Effect of Oxidized Soybean Oils on Oxidative Status and Intestinal Barrier Function in Broiler Chickens

2018-12-19T03:54:24Z (GMT) by L Tan D Rong Y Yang B Zhang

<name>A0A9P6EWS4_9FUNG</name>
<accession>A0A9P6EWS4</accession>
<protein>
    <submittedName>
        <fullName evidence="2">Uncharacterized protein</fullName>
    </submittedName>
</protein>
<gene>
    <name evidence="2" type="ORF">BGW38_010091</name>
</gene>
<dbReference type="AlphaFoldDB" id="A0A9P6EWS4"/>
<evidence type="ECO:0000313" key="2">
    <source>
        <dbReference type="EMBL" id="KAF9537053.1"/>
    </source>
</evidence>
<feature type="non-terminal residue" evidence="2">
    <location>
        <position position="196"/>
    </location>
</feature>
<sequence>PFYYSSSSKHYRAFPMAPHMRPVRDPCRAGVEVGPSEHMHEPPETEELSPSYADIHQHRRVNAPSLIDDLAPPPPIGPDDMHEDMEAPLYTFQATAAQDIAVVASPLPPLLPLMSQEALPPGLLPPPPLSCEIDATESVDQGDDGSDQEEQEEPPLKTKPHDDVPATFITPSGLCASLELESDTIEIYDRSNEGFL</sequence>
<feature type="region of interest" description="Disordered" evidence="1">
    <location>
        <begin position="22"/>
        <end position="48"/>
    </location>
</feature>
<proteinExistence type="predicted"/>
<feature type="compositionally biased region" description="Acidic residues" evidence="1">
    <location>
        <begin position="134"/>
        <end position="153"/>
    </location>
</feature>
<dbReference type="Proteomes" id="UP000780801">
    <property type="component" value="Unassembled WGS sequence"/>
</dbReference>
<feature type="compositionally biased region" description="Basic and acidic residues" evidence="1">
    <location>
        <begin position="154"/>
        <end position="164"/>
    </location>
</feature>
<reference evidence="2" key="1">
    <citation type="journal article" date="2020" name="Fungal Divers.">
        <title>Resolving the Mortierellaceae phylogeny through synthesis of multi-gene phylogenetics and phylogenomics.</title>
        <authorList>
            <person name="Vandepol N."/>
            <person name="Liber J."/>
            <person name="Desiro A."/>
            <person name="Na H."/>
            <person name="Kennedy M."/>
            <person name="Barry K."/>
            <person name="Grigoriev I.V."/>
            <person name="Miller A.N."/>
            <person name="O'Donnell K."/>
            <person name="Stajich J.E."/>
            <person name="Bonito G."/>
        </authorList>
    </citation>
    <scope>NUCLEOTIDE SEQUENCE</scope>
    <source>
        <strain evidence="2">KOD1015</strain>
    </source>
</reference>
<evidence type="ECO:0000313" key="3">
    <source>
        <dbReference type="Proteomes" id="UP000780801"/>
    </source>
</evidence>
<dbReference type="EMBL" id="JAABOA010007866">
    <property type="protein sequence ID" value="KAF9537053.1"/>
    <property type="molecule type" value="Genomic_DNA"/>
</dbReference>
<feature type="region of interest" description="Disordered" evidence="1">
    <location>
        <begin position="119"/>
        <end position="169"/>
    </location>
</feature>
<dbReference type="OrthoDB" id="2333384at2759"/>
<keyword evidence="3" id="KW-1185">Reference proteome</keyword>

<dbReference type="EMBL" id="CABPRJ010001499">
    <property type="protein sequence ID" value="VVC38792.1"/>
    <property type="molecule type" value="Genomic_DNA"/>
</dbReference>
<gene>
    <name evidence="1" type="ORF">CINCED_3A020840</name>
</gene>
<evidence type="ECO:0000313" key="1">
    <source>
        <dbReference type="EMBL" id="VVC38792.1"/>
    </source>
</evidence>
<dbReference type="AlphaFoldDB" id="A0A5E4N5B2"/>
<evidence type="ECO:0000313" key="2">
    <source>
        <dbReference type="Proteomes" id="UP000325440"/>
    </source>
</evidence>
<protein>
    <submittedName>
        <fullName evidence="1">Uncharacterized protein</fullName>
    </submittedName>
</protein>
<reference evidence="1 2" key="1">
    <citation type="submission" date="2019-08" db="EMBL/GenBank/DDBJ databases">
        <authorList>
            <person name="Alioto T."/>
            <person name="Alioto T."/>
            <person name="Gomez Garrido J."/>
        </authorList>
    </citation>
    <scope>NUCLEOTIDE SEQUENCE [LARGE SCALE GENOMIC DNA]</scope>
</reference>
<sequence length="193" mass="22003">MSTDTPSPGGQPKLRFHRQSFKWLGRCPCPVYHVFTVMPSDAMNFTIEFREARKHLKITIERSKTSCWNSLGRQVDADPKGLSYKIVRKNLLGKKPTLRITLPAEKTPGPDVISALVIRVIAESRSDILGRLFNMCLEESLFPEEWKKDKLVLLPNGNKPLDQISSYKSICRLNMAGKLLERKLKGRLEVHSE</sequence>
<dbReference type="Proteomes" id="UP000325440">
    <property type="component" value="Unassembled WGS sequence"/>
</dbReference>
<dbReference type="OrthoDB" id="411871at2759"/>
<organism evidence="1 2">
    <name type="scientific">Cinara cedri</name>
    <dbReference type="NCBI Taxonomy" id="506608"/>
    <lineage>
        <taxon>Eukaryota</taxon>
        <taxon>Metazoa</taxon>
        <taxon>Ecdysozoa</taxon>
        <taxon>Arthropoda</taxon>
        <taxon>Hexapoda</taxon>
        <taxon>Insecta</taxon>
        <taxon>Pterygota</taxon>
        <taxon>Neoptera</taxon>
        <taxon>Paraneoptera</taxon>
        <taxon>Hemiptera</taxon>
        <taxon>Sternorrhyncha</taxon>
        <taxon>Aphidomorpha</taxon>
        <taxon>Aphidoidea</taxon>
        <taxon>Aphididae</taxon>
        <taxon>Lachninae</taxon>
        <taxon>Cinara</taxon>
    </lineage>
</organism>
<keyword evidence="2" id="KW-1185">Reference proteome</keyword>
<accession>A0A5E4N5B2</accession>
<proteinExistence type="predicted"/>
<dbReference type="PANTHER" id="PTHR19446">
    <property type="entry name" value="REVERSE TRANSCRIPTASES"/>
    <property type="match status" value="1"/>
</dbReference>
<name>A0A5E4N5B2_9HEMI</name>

ABSTRACT The objective of this study was to evaluate the effect of oxidized soybean oils on the growth performance, metabolic oxidative status and intestinal barrier function of broiler chickens. A total of 240 one-day-old female broiler chickens were assigned to four dietary treatments with six replicates (cages) of 10 birds each. The dietary treatments comprised of a basal diet supplemented with 4% of: non-oxidized (fresh) soybean oil (control treatment, SNX); lowly-oxidized soybean oil (SLX) (oil heated for 10h at 200°C); moderately-oxidized soybean oil (SMX) (oil heated for 18h at 200°C); or highly-oxidized soybean oil (SHX) (oil heated for 30h at 200°C). Diets and water were offered ad libitum. The experiment was lasted 21d.The growth performance of broilers, determined from 1 to 14 d and from 1 to 21 d of age, was not affected by the dietary treatments (p>0.05). Broilers fed oxidized soybean oils presented higher corticosterone serum levels compared with those fed non-oxidized oil (p<0.05). Higher malondialdehyde (MDA) levels onday14 and 21 (p<0.05), and lower total antioxidant capacity (T-AOC) and totalsuperoxide dismutase (T-SOD) values on day 21were obtained in the liver of broiler fed oxidized oils relative to those fed the non-oxidized oil (p<0.05). Broilers fed the highly-oxidized soybean oil had higher (p<0.05) MDA levels in the jejunum on day 21 compared with those fed non-oxidized soybean oil. Chickens fed moderately- and highly-oxidized soybean oil presented lower (p<0.05) T-SOD activity inileal mucosa compared with those fed non-oxidized soybean oil. Ileal mRNA expression of claudin-1 tended to be down regulated by the dietary addition of oxidized oils (p=0.056). The mRNA expression of interleukin-22 (IL-22) of broilers fed moderately-oxidized and highly-oxidized soybean oil was higher (p<0.05), and the mRNA expression of occludin and catalase was lower (p<0.05) than those fed non-oxidized soybean oil. However, the morphology of the jejunal and ileal mucosa was not influenced (p>0.05) by the dietary oxidized oil treatments. It was concluded that oxidized oils may cause oxidative stress by reducing intestinal and liver antioxidant capacity; increase intestinal permeability by reducing mRNA expression levels of tight-junction proteins claudin-1 and occludin; and cause inflammation by increasing mRNA expression level of the inflammation-related factor IL-22.